Yes, the stakes are sky high in the world of pigeon racing. Take the Sun City Million Dollar Race in South Africa – it has a huge prize pot of $1.3m, with the overall winner bagging a cool $200,000.
But on these shores, the world of pigeon fancying doesn't quite have the same prestige it's afforded overseas.
The humble pigeon is not exactly Britain's best-loved bird - some even unkindly refer to city-dwelling pigeons as 'flying rats'.
The story will be very different in Blackpool this weekend though, where 25,000 will descend on the seaside town for the highlight of the pigeon fancying calendar.
The British Homing World Show - dubbed 'the Crufts of the pigeon world' - will exhibit the best-groomed birds and all things pigeon-related over two days.
Competitors spend months and years raising their pedigree pigeons to either show off or race against each other.
It might sound like a niche pastime, but an older generation might remember a time when pigeon racing was one of the most popular pursuits among the working classes in the mid-1970s.
Celebrities and sportsmen alike all enjoyed an interest in pigeons back then, but it has since been left behind in the popularity stakes by horse and greyhound racing.
The history of the pigeon is even entwined with that of Britain itself - in wartime they were essential communication tools in relaying messages back from behind enemy lines.
The homing pigeon was also the most decorated animal of the Second World War.
The number of UK pigeon fanciers may have dwindled in recent years, but members from some 2,200 UK pigeon fancying clubs will converge on the Lancashire coast this weekend, according to Stewart Wardrop, general manager of the Royal Pigeon Racing Association.
He told Yahoo! News: "The peak of pigeon racing was in the mid-1970s when it was one of the most popular working class sports, and many footballers at the time were pigeon racers.
"Nowadays the likes of Michael Owen and Wayne Rooney concentrate on horse racing.
"There hasn't been enough publicity for the sport in recent years, and it sat back on its laurels during the 1970s when it was popular.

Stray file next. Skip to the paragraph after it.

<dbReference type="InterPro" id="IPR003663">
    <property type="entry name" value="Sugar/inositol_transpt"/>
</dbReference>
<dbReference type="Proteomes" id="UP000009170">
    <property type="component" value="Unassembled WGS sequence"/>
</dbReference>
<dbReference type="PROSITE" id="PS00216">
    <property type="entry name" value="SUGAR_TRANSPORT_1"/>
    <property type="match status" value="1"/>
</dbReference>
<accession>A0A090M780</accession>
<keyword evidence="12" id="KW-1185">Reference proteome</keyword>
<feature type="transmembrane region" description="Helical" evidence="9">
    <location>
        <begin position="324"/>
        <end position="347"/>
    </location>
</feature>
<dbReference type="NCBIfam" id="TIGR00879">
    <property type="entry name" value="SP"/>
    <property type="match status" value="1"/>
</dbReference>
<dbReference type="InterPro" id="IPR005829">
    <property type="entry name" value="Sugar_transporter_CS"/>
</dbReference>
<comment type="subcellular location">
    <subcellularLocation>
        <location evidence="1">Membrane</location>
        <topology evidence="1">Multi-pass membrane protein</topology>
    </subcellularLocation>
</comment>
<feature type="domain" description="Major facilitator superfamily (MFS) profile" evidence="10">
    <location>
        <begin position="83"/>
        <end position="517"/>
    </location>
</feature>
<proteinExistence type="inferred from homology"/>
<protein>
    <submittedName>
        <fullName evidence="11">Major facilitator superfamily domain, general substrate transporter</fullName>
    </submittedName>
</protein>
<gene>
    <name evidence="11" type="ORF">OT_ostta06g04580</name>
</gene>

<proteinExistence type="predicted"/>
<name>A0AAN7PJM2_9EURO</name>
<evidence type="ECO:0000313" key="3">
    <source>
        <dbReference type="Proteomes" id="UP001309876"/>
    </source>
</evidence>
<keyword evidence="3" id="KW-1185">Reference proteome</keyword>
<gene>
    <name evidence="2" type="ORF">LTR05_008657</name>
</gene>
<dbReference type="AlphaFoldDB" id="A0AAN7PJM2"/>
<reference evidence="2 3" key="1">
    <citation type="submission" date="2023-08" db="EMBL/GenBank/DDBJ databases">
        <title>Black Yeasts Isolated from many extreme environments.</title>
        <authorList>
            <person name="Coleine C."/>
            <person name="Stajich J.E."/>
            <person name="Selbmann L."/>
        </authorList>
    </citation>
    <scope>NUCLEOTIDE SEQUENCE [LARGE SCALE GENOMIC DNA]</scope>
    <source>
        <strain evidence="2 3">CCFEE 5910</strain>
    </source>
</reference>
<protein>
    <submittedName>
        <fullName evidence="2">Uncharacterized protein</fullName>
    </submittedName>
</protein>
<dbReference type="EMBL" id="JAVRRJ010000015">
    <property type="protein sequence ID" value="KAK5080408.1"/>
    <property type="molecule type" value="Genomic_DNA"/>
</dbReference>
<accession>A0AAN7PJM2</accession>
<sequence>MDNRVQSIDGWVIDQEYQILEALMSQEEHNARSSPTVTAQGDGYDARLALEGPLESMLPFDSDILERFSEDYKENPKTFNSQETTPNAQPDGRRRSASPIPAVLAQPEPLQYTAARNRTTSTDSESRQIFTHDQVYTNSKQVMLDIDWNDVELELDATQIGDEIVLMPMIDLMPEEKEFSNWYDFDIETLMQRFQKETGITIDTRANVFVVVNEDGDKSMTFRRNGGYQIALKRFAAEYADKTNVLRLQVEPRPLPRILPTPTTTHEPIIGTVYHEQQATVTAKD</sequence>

"That was the time when pigeon racing should've been publicising itself."
With a top prize in the UK of £25,000 (for the RPRA One Loft Race in August), some would argue pigeon racing should be as popular as its greyhound or horse equivalents.
Mr Wardrop concedes that the public perception of pigeons may not help.
But he added: "The kind of pigeons you see in towns and cities are feral and wild - ours are pedigree birds.
"Most pigeons fanciers will be able to track the lineage of a bird back through its family and all of them will be vaccinated.
"Urban pigeons and ones bred for shows and races are chalk and cheese.
"In competitions, pigeons are fed the best food and treated in the best way - they are raised like athletes.
"When people like Ken Livingstone refer to them as 'flying rats', negative publicity like that is never good, but those in the trade know there is a very clear difference."
Mr Wardrop said that pigeon racing and pigeon fancying is the kind of pastime which should be encouraged in youngsters.
He might be right - an initiative launched last year, the Flying High Project, aims to divert wayward teens from troublesome behaviour by teaching them about pigeon care.
Mr Wardrop added: "It's a great sport that isn't expensive, and anyone can quite easily breed a champion.
"Unlike in horse racing, where you needs hundreds of thousands of pounds to produce a winner, you can do it on the cheap with pigeons.
"It also helps to develop navigational skills in youngsters, as well as discipline in raising and breeding the birds.
"Then there's the excitement of setting them off on a race and not knowing what position they'll be in when they return.
"The best breeders and pigeon fanciers have tenacity, thoroughness and attention to detail.
"It's like any other sport - the more practice you put into it the better your results are."
As for the pigeons themselves, Mr Wardrop insists that those competing for the title of 'Supreme Champion' will have 'every millimetre scrutinised' before judges decide on the best bird.
"When looking for the best pigeons, it's almost the same as when looking at the best dogs at Crufts", he said.
"Judges look at the condition, the muscle fibres, the eyes and beak - every single millimetre of the bird is scrutinised, even the way it feels in your hand."
The 2013 British Homing Show of the Year takes place at the Blackpool Winter Gardens this weekend.